The Monk cover was initially scheduled to run on Nov. 29, 1963, but was pulled after the assassination of Kennedy a week earlier. The magazine instead ran a portrait of Lyndon B. Johnson on that day.

     

    Time magazine covers by Boris Chaliapin

    Time magazine covers of Muhammad Ali (Cassius Clay, 1963) and Julia Child (1966) by Boris Chaliapin. Photos from content.time.com.

    The Smithsonian’s National Portrait Gallery in Washington has 300 or so of Chaliapin’s original works, and held an exhibit of 26 of them that ended this past January. I would have loved to have seen it.

    Chaliapin was born in Moscow in 1904 into an artistic family. His father was a famous Russian opera singer named Feodor Chaliapin who appeared regularly at the Bolshoi Theater from 1899 to 1914, and his mother was an Italian ballerina. His brother Feodor Jr. would become a Hollywood actor who appeared in the movie “Moonstruck,” among others.

    Chaliapin drew his first subject – a horse – when he was 3 years old. He wanted to be a singer like his father, but the father urged him to become an artist. He studied sculpting in Moscow and painting in Paris. In the 1920s, the family moved to Paris to escape the Russian Revolution. Chaliapin journeyed to the United States with his father on tour in 1935, where he stayed and later became a U.S. citizen. He got the contract job at Time through a connection of his father’s.

    He painted his first Time cover in 1942, a portrait of India’s Jawaharlal Nehru for the Aug. 24 issue. Most of his portraits were based on photos or directions from Time editors. The King cover portrait was copied from a photo by Time photographer Walter Bennett, who seemed to have shot it the month before.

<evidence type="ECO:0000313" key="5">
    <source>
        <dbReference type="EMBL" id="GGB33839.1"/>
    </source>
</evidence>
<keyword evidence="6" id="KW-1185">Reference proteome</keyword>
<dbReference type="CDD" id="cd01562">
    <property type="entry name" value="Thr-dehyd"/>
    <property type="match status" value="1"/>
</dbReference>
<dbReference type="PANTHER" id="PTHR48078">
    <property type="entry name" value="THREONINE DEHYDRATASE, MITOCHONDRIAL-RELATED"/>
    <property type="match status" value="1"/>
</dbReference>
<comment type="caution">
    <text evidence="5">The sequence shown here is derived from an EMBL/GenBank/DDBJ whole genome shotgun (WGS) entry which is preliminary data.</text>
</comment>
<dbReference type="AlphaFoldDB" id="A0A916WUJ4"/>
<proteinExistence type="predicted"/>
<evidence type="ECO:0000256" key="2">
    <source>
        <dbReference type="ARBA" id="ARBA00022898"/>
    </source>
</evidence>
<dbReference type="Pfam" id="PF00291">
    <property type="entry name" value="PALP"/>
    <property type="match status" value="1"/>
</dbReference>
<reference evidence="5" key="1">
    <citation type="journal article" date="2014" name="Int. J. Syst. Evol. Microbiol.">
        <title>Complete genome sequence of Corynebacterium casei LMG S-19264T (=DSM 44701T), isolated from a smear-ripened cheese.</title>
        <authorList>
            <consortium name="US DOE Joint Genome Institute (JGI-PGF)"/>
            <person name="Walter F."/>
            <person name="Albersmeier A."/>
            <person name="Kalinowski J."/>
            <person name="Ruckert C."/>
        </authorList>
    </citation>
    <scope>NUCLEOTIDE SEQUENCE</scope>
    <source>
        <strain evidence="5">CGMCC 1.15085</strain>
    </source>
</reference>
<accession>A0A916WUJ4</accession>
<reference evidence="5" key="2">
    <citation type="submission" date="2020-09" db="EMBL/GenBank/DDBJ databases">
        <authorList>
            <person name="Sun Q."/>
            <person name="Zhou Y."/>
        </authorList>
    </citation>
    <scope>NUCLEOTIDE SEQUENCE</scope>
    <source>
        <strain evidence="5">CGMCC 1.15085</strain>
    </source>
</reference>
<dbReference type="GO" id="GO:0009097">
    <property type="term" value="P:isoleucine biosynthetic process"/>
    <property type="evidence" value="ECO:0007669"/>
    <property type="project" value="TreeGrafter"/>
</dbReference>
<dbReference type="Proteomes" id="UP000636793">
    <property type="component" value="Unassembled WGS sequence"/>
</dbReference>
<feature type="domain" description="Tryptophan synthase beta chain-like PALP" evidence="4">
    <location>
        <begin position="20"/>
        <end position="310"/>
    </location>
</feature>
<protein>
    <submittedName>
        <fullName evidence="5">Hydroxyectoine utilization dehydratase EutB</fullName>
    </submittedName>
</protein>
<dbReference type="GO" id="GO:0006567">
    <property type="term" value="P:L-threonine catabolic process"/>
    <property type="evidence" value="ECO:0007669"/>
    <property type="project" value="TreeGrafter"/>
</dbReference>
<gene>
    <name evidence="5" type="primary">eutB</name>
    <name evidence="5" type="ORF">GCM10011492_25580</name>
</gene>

Time mag covers by Boris Chaliapin

    Time magazine covers of Marilyn Monroe (1956) and Thelonius Monk (1964) by Boris Chaliapin. Monroe cover from content.time.com; Monk from aphelis.net.

    Chaliapin was one of several contract artists who painted Time covers. The editors would sometimes have more than one artist to paint the same portrait, and then choose the best one. Not all of his works were used: In 2009, about 138 unused ones were found in the attic of the home of his second wife Helcia, who died in 2007.

    And not all of his works were portraits. He drew his depiction of the 1964 New York World’s Fair in a colorful abstract style that was far different from his norm. He was said to be especially good at painting women – and they presumably liked sitting for him – as in this one of dancer Katherine Dunham, one of several he did of dancers (which were not mag covers). On another occasion, he drew women from different cultures for a story on the population explosion around the world.

    For that Jan. 11, 1960, cover, African women were shown naked and their breasts exposed while all of the other women were clothed.

    In addition to the Time covers, Chaliapin also illustrated ads for Remington typewriters and U.S. Savings Bonds. His last portrait was  of Richard Nixon for the Oct. 5, 1970, issue. He retired soon thereafter and died in 1979.